Sixth Brown Bag – April 10, 2015


Irene van Driel, Jessica Gall-Myrick, Rachelle Pavelko, Betsi Grabe, Paul Hendriks-Vettehen, Mariska Kleemans & Gabi Schaap

The Entanglement of Sex, Culture, and Media in Genderizing Disease

This cross-national survey tested how biological sex, culture, and media factors cultivate gender-based susceptibility to diseases. Data were collected from 1,299 Millennials in two countries (US and the Netherlands), shown to differ in gender role socialization. Sex, national and individual gender role perceptions, and media use variables were entered into hierarchical regression models to predict genderization of 48 diseases. Results indicate that aside from sex and culture, medical media contribute to genderization of diseases.


Glenna Read, Irene van Driel, Yongwoog Jeon, & Robert Potter

Explicit and Implicit Responses to Same-Sex Couples in Advertisements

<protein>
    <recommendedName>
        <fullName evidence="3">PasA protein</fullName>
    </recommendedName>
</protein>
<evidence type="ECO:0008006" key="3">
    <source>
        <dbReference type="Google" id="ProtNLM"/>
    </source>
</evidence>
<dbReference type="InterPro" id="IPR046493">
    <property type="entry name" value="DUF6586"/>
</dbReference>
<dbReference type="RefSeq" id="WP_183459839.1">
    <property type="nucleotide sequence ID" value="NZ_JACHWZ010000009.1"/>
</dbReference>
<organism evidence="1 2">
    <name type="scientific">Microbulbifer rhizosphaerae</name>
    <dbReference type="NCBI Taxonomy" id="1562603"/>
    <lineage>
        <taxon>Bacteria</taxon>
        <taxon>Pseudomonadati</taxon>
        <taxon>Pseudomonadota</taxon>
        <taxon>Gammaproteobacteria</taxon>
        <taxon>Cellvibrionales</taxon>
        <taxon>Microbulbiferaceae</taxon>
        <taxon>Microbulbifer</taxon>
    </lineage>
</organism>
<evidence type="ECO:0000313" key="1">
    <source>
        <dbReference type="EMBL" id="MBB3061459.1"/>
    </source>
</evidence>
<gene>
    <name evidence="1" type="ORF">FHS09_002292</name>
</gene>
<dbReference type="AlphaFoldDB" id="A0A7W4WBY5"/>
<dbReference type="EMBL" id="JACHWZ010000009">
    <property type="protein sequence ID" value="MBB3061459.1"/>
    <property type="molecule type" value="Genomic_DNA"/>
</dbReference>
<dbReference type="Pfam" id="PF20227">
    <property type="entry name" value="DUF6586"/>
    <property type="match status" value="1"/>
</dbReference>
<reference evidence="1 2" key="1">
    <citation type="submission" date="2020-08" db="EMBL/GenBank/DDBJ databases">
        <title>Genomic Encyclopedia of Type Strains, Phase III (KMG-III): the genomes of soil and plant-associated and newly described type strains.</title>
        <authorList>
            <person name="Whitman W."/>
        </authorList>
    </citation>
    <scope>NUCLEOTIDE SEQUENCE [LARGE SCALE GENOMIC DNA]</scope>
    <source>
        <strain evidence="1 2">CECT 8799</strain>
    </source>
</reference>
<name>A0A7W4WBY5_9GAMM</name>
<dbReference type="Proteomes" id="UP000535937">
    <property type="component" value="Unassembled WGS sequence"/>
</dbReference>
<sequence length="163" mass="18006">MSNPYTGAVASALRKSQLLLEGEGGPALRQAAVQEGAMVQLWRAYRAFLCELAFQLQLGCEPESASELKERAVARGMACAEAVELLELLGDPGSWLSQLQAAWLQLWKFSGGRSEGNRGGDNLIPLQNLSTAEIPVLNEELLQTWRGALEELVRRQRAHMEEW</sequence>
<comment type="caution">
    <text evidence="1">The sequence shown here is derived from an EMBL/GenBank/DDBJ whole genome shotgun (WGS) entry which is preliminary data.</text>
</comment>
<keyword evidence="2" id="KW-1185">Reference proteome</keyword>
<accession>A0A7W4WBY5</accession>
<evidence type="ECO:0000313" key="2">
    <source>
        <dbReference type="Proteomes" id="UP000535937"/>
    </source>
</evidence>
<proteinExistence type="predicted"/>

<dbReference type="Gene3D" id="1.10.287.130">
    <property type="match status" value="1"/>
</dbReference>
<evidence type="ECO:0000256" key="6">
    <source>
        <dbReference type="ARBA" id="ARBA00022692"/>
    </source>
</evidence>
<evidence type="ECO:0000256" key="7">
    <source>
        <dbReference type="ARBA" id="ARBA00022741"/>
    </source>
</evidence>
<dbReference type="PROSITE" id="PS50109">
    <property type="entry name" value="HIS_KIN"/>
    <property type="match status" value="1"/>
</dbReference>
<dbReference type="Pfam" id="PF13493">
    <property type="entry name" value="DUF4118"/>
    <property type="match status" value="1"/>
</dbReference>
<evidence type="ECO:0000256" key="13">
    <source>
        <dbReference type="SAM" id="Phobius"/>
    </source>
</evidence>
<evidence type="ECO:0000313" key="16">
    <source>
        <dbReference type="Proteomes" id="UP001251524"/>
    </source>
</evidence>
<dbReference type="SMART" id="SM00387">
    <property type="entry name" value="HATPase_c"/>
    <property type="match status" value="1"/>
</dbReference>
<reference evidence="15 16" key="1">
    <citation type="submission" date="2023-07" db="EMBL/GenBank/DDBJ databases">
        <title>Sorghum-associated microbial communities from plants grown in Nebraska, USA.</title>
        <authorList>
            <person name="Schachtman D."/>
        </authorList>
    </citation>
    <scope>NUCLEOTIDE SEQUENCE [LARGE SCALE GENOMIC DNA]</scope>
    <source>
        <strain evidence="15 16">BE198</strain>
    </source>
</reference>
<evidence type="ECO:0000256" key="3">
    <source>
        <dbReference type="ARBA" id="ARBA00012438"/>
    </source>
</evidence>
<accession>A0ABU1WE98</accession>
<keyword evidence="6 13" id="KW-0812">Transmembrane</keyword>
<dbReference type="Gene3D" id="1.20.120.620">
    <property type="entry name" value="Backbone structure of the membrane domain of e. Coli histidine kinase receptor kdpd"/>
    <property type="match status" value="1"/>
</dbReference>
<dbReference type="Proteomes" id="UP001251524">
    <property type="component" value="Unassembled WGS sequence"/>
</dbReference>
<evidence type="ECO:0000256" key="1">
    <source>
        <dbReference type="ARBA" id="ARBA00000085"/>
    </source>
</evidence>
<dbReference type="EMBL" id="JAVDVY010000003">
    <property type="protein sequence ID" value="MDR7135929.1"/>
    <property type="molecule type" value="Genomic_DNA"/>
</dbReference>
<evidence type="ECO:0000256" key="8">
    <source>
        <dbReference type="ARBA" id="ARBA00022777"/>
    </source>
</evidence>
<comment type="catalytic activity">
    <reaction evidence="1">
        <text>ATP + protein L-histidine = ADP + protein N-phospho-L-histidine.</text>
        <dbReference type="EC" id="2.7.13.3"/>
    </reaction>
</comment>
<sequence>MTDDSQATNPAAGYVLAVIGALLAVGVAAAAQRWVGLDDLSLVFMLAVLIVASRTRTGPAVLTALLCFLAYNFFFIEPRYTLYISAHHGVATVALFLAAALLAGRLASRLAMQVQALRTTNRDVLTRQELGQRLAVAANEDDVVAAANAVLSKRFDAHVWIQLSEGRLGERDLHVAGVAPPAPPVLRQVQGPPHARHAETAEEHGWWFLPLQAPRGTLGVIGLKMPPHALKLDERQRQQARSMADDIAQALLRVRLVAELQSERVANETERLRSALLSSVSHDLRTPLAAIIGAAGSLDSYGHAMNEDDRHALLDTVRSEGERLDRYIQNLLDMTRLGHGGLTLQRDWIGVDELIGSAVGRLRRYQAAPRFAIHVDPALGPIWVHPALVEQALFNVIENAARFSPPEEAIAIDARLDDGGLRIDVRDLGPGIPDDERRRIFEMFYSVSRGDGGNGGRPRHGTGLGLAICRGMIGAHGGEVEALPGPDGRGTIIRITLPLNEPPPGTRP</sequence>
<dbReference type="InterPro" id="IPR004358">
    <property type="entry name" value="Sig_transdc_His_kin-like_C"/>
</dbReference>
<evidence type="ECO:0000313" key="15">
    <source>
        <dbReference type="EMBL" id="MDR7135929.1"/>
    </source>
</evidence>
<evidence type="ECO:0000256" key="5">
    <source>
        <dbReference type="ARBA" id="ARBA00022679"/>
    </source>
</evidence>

Research indicates psychophysiological measures may be more accurate indicators of attitudes towards stigmatized groups than self-report (Stewart et al., 2013). This study examines both types of measures in response to advertisements featuring same-sex couples. Participants (n=94) watched 10 television ads for common items while corrugator activity and heart rate (HR) were recorded, time-locked to the stimuli. Half of the ads featured same-sex couples, the others different-sex couples. The gender composition of the couple was revealed toward the middle of each ad.  After seeing each ad, participants answered questions about their attitudes and affective responses. After all ads, participants completed the Sexuality Implicit Attitudes Test (IAT; Greenwald et al., 1998), with scores used to divide participants into high- and low-bias groups. Results show none of the self-report measures were affected by level of implicit anti-gay bias. However, the high-bias group showed significantly less deceleration in HR over the 10 seconds following the reveal of the same-sex couples versus the different-sex couples. There were no differences in corrugator activity following the reveal of couple orientation, perhaps due to less attention paid to same-sex couples by those high in implicit bias. We conclude those high in anti-gay bias may attempt to ignore messages featuring couples they consider objectionable. However, because of social desirability concerns, these differences are not reflected when subjects are asked about attitudes towards these commercials.


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